Islam’s scandals are either less prolific and public, or much more so depending on your perspective.  To be honest, I am a little afraid to mention them, but I’ll say that the Prophet Mohammed is alone as the founder of a major world religion to have done things that most modern people would find disagreeable and shocking.

Those who devote their energies to secular do-gooder organizations and choose agnosticism or atheism because (or even despite) religious/spiritual scandal, they too should not feel immune.  Even in the very best of organizations, you can find something disagreeable if you look hard and deep enough, or stick around long enough.

And to all those whose religious, spiritual, and secular organizations have not yet been caught in some scandal, I say that you a.) should continue to remain objective or intensive in your examination and b.) its probably only matter of time before you find something to disappoint you.

I’m not trying to be universally offensive, but rather to cut through the notion that any group should feel superior to anybody else.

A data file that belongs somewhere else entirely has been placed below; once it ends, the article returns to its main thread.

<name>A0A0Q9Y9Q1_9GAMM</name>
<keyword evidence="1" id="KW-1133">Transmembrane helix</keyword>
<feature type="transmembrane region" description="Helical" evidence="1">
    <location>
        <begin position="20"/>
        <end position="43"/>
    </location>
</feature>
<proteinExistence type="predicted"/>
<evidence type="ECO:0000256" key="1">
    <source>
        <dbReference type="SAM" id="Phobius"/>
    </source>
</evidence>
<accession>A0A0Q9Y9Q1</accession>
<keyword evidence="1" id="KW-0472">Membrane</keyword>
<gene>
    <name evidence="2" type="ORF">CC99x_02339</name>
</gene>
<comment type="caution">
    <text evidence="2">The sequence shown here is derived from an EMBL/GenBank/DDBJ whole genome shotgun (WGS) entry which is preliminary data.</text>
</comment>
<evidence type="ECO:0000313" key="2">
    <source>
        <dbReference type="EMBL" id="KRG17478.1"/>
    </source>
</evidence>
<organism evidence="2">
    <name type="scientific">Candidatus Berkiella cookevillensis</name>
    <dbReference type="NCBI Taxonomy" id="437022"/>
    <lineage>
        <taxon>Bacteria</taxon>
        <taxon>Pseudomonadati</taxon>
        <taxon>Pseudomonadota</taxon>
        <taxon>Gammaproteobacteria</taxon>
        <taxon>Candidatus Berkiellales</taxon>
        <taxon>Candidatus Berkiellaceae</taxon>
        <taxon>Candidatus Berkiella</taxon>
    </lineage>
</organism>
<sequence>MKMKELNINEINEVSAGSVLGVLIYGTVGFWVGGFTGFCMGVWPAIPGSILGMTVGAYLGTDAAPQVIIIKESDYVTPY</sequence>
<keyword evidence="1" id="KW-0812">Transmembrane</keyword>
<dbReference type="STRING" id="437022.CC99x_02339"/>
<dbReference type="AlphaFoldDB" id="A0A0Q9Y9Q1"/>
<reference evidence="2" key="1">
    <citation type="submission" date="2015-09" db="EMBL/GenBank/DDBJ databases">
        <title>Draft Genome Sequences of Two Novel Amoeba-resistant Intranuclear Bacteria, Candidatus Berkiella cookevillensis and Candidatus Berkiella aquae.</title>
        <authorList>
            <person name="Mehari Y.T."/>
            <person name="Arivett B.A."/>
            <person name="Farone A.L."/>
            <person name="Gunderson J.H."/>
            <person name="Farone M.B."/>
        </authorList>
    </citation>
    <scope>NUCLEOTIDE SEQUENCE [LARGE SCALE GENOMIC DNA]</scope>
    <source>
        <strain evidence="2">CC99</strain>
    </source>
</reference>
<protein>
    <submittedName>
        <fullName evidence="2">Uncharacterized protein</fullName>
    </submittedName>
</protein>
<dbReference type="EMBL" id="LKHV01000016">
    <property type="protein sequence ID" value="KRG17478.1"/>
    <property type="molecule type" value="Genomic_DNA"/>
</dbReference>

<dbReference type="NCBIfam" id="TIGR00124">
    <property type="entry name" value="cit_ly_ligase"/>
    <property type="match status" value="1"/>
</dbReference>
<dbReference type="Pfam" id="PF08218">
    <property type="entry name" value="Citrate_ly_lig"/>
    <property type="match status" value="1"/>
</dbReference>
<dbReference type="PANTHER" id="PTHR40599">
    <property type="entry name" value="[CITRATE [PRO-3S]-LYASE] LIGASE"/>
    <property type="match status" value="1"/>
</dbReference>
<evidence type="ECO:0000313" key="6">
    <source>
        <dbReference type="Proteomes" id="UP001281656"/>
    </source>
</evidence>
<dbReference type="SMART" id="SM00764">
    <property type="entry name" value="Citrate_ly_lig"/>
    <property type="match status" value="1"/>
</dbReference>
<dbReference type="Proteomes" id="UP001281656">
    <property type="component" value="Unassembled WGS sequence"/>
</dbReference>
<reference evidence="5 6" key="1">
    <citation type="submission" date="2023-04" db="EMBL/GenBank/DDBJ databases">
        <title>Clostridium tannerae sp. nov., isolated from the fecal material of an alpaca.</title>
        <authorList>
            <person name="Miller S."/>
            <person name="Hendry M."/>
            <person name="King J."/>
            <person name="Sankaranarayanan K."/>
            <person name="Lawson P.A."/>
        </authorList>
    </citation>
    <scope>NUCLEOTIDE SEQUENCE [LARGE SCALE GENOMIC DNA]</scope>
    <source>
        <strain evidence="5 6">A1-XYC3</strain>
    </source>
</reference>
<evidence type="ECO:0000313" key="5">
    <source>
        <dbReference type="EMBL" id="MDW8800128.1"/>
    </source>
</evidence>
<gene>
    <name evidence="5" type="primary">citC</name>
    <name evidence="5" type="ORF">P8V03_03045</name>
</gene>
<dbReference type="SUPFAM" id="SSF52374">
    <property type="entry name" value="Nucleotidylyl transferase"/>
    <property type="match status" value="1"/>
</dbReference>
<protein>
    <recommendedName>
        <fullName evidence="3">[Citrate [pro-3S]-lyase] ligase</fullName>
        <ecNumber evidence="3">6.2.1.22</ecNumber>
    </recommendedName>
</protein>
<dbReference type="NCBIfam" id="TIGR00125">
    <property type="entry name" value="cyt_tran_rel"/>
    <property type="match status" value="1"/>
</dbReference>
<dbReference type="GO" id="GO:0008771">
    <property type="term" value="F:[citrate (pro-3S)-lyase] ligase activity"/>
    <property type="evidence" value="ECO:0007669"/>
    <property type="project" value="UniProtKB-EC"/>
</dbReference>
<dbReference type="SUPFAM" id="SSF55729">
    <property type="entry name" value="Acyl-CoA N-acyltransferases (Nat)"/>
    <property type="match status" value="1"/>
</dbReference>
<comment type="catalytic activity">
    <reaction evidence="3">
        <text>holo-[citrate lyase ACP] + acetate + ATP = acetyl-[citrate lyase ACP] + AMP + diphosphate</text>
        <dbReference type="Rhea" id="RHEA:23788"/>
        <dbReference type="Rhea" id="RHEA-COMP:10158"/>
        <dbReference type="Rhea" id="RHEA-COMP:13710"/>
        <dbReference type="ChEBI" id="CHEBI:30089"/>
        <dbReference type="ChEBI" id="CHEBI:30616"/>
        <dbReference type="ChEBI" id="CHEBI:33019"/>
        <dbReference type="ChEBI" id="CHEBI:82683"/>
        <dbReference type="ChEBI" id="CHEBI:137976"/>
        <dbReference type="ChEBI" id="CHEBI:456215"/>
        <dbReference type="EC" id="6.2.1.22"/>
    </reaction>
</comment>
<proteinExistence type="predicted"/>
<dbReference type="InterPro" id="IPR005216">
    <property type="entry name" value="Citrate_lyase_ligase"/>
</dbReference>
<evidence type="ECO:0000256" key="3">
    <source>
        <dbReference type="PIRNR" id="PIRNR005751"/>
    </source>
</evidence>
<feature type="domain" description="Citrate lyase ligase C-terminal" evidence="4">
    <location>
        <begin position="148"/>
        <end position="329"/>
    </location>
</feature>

scandals everywhere

What we witness in these scandals are ubiquitously human phenomena and behavior, and that is exactly why we’re all in this together and no person is immune.

Lesson 2: Scandals Reflect Our Own Nature

Most scandals have a dynamic two-fold nature: high-profile individuals and organizations generate enemies both within and outside their ranks, and everyone on both sides operates within the limitations of human traits that we all share.

symbolic of the nature of reality

In short, everyone is both a Jesus and a Judas.

There is always a grain of truth in the lies, and a grain of lie in the truth from both sides.  This comes from living in a relative, dualistic world where all things are known by their opposites.